Academic journal article Journal of Teacher Education

Locating Praxis for Equity in Mathematics: Lessons from and for Professional Development

Academic journal article Journal of Teacher Education

Locating Praxis for Equity in Mathematics: Lessons from and for Professional Development

Article excerpt

Attention to issues of equity and diversity within mathematics education is an area of growing interest. For some, this interest grows out of an effort to understand gaps in achievement between historically underserved students (i.e., students of color, English learners, students of lower socioeconomic status [SES]) and their White, middle-class peers (Lubienski, 2008). For others, a focus on the achievement gap masks circumstances at the local level (e.g., access to courses and experienced teachers, procedurally focused instruction) that significantly affect school performance (Diversity in Mathematics Education [DIME], 2007; Gutierrez, 2008; Martin, 2006). Although there is a rich body of research on professional development (PD) within mathematics education that focuses on attending to student thinking (Carpenter, Fennema, Peterson, Chiang, & Loef, 1989; Franke et al., 2009; Kazemi & Franke, 2004; van Es & Sherin, 2010) and a separate but equally fertile body of literature on PD from multicultural education that address issues in attending to diverse learners (Cochran-Smith & Lytle, 2001; Sleeter, 1997), literature that attends to both is emerging. In this article, we report on a study that contributes to this growing body of literature that considers PD focused on mathematics and equity (see, for example, Civil, 2002; Crockett & Buckley, 2009; Foote, 2010a; Weissglass, 1994).

Contributing to a lack of equity in schools is a sociocultural distance between the majority of teachers, more than 85% of whom are White and middle class (Howard, 1999), and the ever more diverse groups of students whom they teach. PD provides a vehicle for researchers to examine this gap in lived experiences between teacher and student (Foote, 2010b). Such a PD program was designed to provide elementary schoolteachers with an opportunity to examine their mathematics classrooms with an explicit focus on equity. Through reflections on readings, discussions, and the mathematical practices of a target student, teachers carved out a space in which to consider where change was needed to achieve equitable learning opportunities in mathematics. In designing the PD, our goal was to support teachers to make movement toward more equitable classroom practice by including attention to the sociocultural factors that affect the teaching and learning of mathematics: what we refer to as equitable mathematics pedagogy (Wager, 2008). In this article, we examine the location of teachers' call for change, how the choice of that site was connected to teachers' experiences and evolving identities, and what this connection implies for PD.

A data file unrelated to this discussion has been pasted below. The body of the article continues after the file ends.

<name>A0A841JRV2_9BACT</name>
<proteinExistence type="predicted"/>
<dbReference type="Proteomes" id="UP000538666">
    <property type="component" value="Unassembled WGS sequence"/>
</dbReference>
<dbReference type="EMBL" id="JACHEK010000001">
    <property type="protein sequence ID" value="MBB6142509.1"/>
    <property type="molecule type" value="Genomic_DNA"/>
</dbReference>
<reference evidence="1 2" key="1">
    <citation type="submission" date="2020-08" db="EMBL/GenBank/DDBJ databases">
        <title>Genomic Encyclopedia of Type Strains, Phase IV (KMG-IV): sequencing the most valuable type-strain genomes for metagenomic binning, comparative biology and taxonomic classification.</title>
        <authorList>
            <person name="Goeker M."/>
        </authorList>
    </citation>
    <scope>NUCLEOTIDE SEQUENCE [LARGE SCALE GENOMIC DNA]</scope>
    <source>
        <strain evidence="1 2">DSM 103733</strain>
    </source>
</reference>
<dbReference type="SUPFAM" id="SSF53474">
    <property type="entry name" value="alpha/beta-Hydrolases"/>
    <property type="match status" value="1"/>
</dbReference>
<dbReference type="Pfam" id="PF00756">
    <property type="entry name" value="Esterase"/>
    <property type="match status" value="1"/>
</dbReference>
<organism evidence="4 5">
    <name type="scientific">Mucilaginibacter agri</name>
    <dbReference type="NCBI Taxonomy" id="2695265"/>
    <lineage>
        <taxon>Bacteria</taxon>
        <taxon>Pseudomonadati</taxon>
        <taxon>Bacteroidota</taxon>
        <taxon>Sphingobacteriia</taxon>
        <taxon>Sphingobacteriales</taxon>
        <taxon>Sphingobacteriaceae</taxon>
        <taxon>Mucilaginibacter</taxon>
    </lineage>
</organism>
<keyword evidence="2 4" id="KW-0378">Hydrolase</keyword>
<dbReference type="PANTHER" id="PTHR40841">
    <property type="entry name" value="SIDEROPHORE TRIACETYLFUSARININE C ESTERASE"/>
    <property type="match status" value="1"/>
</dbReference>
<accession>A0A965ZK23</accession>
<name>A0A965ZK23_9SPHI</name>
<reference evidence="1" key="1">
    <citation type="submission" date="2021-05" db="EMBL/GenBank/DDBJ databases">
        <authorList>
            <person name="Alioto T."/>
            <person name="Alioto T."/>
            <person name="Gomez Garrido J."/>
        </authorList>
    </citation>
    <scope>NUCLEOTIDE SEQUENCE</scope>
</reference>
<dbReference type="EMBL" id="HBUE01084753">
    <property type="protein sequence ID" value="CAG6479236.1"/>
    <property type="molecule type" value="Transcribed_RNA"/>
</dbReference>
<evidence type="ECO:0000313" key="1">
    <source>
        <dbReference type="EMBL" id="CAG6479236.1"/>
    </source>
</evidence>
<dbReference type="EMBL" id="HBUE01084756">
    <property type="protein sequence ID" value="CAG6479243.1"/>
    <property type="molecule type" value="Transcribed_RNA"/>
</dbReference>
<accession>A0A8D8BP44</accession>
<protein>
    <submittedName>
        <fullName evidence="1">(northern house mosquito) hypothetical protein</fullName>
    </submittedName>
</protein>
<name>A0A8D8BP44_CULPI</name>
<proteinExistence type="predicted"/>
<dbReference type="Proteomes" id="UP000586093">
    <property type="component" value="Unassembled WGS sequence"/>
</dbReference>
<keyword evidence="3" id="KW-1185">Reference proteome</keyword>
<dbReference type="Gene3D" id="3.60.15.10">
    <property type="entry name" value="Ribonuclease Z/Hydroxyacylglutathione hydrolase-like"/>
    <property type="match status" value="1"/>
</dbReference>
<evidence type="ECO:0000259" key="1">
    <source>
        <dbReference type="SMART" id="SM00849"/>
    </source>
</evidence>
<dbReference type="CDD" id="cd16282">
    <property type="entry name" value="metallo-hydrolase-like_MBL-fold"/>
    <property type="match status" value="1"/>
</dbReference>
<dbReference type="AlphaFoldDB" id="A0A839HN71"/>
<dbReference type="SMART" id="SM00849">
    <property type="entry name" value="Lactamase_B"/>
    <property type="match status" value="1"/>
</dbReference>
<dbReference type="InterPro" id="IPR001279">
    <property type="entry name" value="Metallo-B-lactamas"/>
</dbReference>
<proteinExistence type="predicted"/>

The Influence of Figured Worlds on Praxis

In the introduction to Journal for Teacher Education focus issue on PD (Whitcomb, Borko, & Liston, 2009), the editors identified five aspects of quality PD. Their vision incorporated PD that is (a) situated in the work of teaching, (b) focused on student thinking and learning, (c) supportive of professional learning communities, (d) sustainable and credible, and (e) research based and supported. The PD we studied incorporated all of these elements, and in this article, we direct attention to another element that we think warrants more attention in PD research: How consideration of what teachers bring to the PD shapes how they take up the change that the PD intends to support.

We draw on the constructs of praxis and figured worlds (Holland, Lachiotte, Skinner, & Cain, 1998) to inform our thinking. As we progress through the discussion of our framing literature, we will explicate our use of these constructs.

Praxis

In discussing actions teachers either took or envisioned in an effort to achieve greater equity in mathematics learning, we are referring to praxis. Aristotle defined praxis as a human activity directed at a particular end with a goal of realizing something worthwhile (Carr, 1995). Our definition goes beyond the Aristotelian view by adding a transformative component as used in critical race theory and critical pedagogy (Delgado & Stefancic, 2000; Freire, 2007). …

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